8 Simple Ways To Make Your Fruit and Veggies Last Longer

Food waste is such a terrible thing, especially when you’re on a budget and you want to make your money stretch. So how can you make that delicious produce last longer?
As it turns out, there are a few simple tricks that anyone can implement in their own home to make their produce last its full shelf life. Of course, produce is still best when it’s fresh, so don’t expect these tricks to give you hundreds of extra miles on your fruits and vegetables. But hopefully, armed with this knowledge, you will be able to stretch the life of your produce just a little bit longer, thereby avoiding unnecessary food waste.
1. Ethylene Aware
Some of the produce that we buy produces a particular gas called ethylene whenit ripens. This is fine, but what you might now know is that the gas can cause some ethylene-sensitive foods to ripen much faster then they should, and even rot. You can avoid this happening by storing ethylene producers away from ethylene-sensitive produce. Ethylene-producing produce includes avocados, bananas, kiwis, pears, plums and tomatoes, while ethylene-sensitive fruits include apples, broccoli, carrots and watermelons. Check out a full list here.

via familydollar.website

2. Ripen Naturally
In general, your fridge can seriously mess up the way that fruits and vegetables ripen. So, if you’re sick of your produce not tasting as good as it should, try counter ripening instead. For unripe fruits and vegetables like peaches, plums, pears, kiwis, mangoes, apricots, melons, avocados and bananas, ripen them initially on your counter. Then, when they’re ripe, shift them to the fridge.

via pinterest.com
3. Citrus Considerations
For citrus fruits, like oranges, tangerines, limes and lemons, you can store them for as long as a week in a cool, dark place that’s away from direct sunlight. However, you’ll find they last quite a bit longer when they’re stored in the fridge in a mesh bag. Be careful not to store your citrus too high in the fridge, or they’re dry and won’t be as juicy.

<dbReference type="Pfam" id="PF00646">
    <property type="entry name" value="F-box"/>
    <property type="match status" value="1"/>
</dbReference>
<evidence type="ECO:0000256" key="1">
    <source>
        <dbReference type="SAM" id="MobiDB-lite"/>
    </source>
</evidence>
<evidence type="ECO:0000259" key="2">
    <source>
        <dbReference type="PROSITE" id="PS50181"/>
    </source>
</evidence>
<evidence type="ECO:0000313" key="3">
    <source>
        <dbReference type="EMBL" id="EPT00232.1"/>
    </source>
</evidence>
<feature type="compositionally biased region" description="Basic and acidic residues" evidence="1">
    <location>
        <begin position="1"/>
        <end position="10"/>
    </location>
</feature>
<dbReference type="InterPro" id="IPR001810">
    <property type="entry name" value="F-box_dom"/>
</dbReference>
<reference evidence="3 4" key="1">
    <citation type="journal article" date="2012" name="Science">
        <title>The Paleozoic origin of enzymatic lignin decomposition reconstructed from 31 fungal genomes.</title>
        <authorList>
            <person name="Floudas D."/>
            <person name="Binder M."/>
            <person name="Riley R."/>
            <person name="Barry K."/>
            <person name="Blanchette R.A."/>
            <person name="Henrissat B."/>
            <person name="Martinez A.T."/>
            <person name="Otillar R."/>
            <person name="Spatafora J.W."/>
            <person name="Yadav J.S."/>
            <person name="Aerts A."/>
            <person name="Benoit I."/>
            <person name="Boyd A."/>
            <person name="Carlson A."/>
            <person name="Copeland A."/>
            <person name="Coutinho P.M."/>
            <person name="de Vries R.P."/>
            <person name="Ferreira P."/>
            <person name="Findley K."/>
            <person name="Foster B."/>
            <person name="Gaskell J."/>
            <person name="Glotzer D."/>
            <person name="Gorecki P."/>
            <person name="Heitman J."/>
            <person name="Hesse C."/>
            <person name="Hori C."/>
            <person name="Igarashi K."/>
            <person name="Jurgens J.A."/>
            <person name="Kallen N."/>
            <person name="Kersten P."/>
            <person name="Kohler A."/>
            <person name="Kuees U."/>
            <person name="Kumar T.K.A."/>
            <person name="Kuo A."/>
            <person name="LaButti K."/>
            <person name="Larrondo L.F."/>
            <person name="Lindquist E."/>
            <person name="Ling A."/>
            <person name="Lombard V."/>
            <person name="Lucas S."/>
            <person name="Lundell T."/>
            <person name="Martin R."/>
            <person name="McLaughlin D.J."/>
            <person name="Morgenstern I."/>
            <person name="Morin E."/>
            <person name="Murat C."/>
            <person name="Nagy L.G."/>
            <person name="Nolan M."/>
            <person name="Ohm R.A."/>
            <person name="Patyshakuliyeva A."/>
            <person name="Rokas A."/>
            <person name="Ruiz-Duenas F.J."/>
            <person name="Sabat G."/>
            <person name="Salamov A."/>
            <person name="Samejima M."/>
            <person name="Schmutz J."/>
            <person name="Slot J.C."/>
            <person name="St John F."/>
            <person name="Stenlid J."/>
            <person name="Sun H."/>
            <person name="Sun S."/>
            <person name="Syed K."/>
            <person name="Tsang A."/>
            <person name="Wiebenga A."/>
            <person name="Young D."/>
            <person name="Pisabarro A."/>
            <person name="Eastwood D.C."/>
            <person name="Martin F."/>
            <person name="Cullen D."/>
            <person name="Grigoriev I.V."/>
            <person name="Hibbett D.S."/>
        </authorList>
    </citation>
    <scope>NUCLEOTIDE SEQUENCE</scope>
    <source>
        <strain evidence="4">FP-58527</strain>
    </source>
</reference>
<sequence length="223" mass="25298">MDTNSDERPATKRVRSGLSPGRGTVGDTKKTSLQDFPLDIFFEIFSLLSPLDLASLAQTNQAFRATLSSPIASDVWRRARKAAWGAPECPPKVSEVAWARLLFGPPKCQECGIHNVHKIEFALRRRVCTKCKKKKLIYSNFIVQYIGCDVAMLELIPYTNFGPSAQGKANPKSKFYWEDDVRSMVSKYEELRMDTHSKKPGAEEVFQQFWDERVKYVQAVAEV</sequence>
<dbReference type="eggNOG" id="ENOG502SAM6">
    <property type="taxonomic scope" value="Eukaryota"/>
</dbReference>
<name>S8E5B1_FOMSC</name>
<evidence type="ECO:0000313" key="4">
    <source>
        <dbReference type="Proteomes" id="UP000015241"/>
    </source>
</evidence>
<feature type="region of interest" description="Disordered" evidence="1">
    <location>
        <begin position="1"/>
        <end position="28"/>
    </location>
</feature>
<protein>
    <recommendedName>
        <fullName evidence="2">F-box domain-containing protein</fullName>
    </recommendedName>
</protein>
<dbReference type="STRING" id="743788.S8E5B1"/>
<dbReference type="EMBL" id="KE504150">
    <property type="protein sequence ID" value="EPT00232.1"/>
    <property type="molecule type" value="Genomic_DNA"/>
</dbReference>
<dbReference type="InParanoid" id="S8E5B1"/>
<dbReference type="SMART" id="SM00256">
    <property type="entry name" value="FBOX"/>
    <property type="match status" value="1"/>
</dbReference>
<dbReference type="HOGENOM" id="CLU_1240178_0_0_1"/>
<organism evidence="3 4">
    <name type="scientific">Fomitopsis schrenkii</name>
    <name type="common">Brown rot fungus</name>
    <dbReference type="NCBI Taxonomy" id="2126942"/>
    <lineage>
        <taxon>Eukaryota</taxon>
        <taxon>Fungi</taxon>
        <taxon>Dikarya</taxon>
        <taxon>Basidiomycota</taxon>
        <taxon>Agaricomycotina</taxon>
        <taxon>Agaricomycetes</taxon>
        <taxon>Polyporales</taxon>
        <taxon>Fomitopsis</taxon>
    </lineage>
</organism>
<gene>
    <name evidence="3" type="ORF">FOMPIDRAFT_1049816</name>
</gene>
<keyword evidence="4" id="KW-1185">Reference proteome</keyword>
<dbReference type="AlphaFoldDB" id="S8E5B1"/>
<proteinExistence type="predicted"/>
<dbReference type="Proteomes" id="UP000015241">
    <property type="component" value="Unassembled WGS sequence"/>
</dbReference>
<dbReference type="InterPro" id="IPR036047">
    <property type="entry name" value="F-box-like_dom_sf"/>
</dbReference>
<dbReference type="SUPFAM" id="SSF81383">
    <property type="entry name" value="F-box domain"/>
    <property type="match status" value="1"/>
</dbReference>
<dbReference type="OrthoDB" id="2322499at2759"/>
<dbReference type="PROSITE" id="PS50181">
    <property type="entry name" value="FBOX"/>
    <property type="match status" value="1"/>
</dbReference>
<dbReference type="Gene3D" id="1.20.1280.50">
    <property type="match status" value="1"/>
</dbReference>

via thekitchn.com
4. Berry Bad
For the berry lovers among us, make sure you don’t wash the berries that you buy until just before you’re ready to eat them. When you wash berries too soon before eating, the wetness can encourage mould to grow, which obviously spoils the berry. Just give them a rinse before you eat them instead.

via cookinglight.com
5. Plate Up Pineapple
Pineapples are an unusual fruit in that when they’re picked, stored and transported, the sugars in the fruit tend to settle on the bottom of the fruit, which means the bottom can rot before the top is really done. To combat this, cut the leafy top part off the pineapple and then store them upside down. This moves the sugars back into the top, and encourages even ripening

via brit.co
6. Leafy Greens
If you’re fond of leafy greens and herbs, but not really sure how to keep them fresh and avoid the slime, listen up. Store your leafy greens and herbs in bags (plastic is good) that are filled with a little air and sealed tightly. This helps them to avoid being crushed. Also make sure they’re not high up in the fridge, or they’ll freeze and turn to sludge!

via thepinsta.com
7. For The Washers
For those effective people who like to wash, dry and cut their fruit all at once, consider storing the food in transparent containers in the fridge, preferably glass ones. Just line the bottom in paper towel to absorb any moisture, and you’re ready to go. These kinds of containers mean that you can easily see what you have, but they also keep the moisture out because they’re sealed, which lengthens shelf life.

8. Be Fast With Rot
It pays to be vigilant with your produce, because rot and spoil is a domino effect. Regularly check your crisper and your fridge for signs of rot in your fresh produce, and be sure to remove anything that is spoiled as quickly as possible. If you don’t, the rot can spread quickly, ruining the rest of your perfectly good produce needlessly.
How do you keep your fruits and vegetables fresh for longer?

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